Writing shellcode for IoT: Password-Protected Reverse Shell (Linux/ARM)

Syscall59 — Alan Vivona
Published in
5 min readApr 22, 2019


After having written a similar payload for Linux/Intel x64 I was curious about how to apply this knowledge for other architectures so I decided to go with ARM since it’s an interesting and wide-spread one.

About ARM

ARM is a Reduced Instruction Set Computing (RISC) processor architecture that is used everywhere these days: mobile phones, smart thermostats, tv’s, wi-fi dongles, cars, credit cards, you name it.

Photo by Louis Reed on Unsplash

How does ARM compare against Intel x86?

Here are some key takeaways:

  • Being ARM a RISC processor it has a simplified instruction set that is just a fraction of its 32-bit Intel counterpart, the x86.
  • While on x86 most instructions are allowed to access/operate memory, on ARM the data must be moved from memory into registers before being operated on. Most ARM instructions operate only on registers. Only Load/Store instructions can access memory.
  • ARM has two main instruction set states ARM and Thumb. Thumb instructions are 2 bytes long most of the time while in ARM state instructions are always 4 bytes long. For shellcode writing, Thumb state is the de facto as it saves space and avoids a lot of null bytes.
  • The ARM instruction has a limited range of immediate values available to be used directly with a mov instruction. If a number is out of this range it can’t be used directly and must, therefore, be split into parts and loaded using several operations/values.
Photo by Harrison Broadbent on Unsplash

How do I switch to Thumb state?

In order to switch to Thumb state, we can make use of the Branch and Exchange instruction (bx) after having set the destination register’s least significant bit to 1. This can be achieved by adding 1 to the Program Counter (pc register) while on ARM state.

<some arm code>

// Here we are running on ARM state
add r0, pc, #1
// Increase value of PC by 1 and place the result into r0
bx r0
// Branch & Exchange to the address in r0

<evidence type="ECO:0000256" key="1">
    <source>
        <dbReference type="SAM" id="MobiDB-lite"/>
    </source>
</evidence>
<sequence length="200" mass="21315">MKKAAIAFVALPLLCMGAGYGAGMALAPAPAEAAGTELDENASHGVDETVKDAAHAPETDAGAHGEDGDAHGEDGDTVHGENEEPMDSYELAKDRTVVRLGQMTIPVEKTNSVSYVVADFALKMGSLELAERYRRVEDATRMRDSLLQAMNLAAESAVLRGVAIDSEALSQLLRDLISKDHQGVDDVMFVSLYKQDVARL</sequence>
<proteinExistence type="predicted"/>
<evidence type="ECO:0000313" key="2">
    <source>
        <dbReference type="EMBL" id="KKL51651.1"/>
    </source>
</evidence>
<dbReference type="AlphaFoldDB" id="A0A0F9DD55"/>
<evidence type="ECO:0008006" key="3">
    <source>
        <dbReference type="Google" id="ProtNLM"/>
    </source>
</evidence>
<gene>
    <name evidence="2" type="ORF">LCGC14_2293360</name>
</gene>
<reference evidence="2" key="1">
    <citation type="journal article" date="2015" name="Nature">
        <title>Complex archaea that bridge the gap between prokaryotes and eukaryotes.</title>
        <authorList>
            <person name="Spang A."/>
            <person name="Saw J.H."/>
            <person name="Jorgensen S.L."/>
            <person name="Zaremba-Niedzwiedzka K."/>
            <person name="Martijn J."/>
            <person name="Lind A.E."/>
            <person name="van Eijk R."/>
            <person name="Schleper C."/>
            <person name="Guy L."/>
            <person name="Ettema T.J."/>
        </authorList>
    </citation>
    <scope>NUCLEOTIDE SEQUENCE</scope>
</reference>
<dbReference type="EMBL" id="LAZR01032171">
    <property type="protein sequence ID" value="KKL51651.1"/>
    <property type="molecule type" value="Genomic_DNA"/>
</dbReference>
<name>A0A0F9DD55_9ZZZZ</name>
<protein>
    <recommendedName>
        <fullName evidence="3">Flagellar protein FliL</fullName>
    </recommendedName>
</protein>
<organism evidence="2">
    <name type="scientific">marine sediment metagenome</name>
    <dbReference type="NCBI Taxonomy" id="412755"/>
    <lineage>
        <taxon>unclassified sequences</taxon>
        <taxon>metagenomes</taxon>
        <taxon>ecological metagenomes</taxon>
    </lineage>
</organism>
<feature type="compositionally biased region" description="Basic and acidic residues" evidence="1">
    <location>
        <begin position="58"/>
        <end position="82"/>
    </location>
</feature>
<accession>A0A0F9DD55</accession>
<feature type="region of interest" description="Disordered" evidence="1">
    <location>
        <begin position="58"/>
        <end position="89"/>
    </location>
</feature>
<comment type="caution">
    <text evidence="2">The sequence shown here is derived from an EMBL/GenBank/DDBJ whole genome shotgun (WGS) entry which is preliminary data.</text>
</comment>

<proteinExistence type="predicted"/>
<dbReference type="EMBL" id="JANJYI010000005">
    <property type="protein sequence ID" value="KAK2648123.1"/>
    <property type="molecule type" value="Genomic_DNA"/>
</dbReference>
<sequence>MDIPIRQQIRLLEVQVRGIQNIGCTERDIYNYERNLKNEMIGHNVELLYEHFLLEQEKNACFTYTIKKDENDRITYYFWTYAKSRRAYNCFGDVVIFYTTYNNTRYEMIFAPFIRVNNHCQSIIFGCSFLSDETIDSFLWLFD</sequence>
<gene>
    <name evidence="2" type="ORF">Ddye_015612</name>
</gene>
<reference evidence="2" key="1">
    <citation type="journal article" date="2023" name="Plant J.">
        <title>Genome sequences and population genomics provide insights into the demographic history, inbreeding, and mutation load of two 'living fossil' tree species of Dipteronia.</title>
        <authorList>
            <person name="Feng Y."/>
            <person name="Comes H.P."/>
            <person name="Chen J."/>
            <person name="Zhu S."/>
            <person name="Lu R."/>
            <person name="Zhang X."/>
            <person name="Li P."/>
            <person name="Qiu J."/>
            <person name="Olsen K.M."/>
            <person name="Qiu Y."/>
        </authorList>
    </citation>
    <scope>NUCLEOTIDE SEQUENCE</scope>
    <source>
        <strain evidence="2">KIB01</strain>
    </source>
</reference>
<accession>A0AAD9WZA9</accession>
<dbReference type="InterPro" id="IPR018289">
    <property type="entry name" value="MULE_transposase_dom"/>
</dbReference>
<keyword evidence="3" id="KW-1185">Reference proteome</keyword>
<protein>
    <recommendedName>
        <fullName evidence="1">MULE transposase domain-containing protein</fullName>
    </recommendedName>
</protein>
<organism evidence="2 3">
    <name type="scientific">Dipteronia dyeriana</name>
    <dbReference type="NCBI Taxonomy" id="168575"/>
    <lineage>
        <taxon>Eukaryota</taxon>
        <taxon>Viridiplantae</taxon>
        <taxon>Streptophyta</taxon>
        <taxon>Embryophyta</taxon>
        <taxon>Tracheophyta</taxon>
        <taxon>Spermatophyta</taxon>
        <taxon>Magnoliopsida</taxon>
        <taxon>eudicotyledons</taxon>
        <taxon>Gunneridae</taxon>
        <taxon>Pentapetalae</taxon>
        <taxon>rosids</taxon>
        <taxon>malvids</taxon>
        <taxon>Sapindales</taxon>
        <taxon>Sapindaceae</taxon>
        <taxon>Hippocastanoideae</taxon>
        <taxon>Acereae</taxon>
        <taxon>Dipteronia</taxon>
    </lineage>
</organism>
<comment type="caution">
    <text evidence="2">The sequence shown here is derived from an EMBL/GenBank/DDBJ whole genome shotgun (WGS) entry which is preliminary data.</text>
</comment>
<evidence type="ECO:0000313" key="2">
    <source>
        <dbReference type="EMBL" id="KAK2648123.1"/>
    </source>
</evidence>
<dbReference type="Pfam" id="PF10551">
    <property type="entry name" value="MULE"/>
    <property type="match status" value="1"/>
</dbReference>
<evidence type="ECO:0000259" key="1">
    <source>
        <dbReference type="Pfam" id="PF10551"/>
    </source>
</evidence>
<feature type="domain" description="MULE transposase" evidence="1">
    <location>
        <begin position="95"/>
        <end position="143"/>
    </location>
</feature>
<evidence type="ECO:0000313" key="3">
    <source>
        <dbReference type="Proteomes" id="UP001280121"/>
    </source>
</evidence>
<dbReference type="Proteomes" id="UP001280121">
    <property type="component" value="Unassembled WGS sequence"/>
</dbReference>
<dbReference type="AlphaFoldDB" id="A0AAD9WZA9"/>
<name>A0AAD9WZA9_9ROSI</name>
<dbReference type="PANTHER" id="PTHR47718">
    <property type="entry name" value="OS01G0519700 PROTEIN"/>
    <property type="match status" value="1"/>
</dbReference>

// This will make the switch to Thumb state because the LSB of r0 = 1
// From here on we can execute Thumb state instructions!
<some thumb code>

From now one all the coding will be done in Thumb state since this is the relevant state for writing shellcode.

Setting up the lab

First of all, we’ll need a lab to run our tests on. Here are some options for it:

1- You can go for the real deal and test the payload on a real Raspberry Pi 1.

Photo by Harrison Broadbent on Unsplash

2- You can build/run an emulated environment using Qemu. Since I used the Qemu armv6_stretch image from this repo I’d recommend you use the same setup. It pretty much works off-the-shelf, don’t worry.

3- You could download and use the VM provided by Azeria Labs.

Writing the payload

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Stage One: General Overview

First of all, what are we trying to achieve here? Our goal is to write shellcode for the Linux 32-bit ARMv6 architecture that will connect back to a remote location over TCP/IPv4 and provide a shell only after the remote client provides a valid password. In order to write the payload, we need to chain several syscalls. The exact order is the following:

1- We create a new socket to manage the new connection.

2- We connect to the target address.

3- We read from the socket and check if the provided password is correct.

4- We duplicate each standard stream into the new connection stream using the dup2 syscall, so the target machine can read and write messages to and from the source machine.

5- We start a shell by using the execve syscall.

Each of these syscalls has a signature we need to address. Certain registers must contain specific values. For example, the r7 register is used to identify the syscall that is executed so it should always contain the syscall number. A whole document containing a full syscall table can be found here.

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Stage Two: Writing a Syscall

Let’s see an example of how to write a syscall in ARM Thumb state. We’ll use the socket syscall:

         // [281] socket(2, 1, 0) 
02 20 mov r0, #2 // loads immediate value 2 into r0
01 21 mov r1, #1 // loads immediate value 1 into r1
52 40 eor r2, r2 // zero-outs r2 by xoring it with itself
// 281 is out of range for immediate values
// It must be loaded in parts
c8 27 mov r7, #200 // part1: loads immediate value 200 into r7
51 37 add r7, #81 // part2: adds 81 to r7 as (syscall number)
01 df svc #1 // issues the syscall

Here you can see:

  • The r7 register being used identifying the syscall
  • Registers r0,r1, and r2 used as parameters for the syscall
  • An example of how to deal with immediate values that are out of range
  • The use of svc instruction to perform a system call
Photo by Sai Kiran Anagani on Unsplash

Stage Three: Writing the full payload

Armed with all our knowledge we are now prepared to chain every syscall and put together our payload. The following Gist was extracted from the source code on my main repository:


When testing the payload take in consideration that it was crafted for Linux 32-bit ARMv6 (the same chip the Raspberry Pi 1 has). Some quirks may be needed for it to work on other platforms/architectures. In the following video, you can see the whole process of booting up the Qemu armv6 image, assembly of the payload and, finally, the test: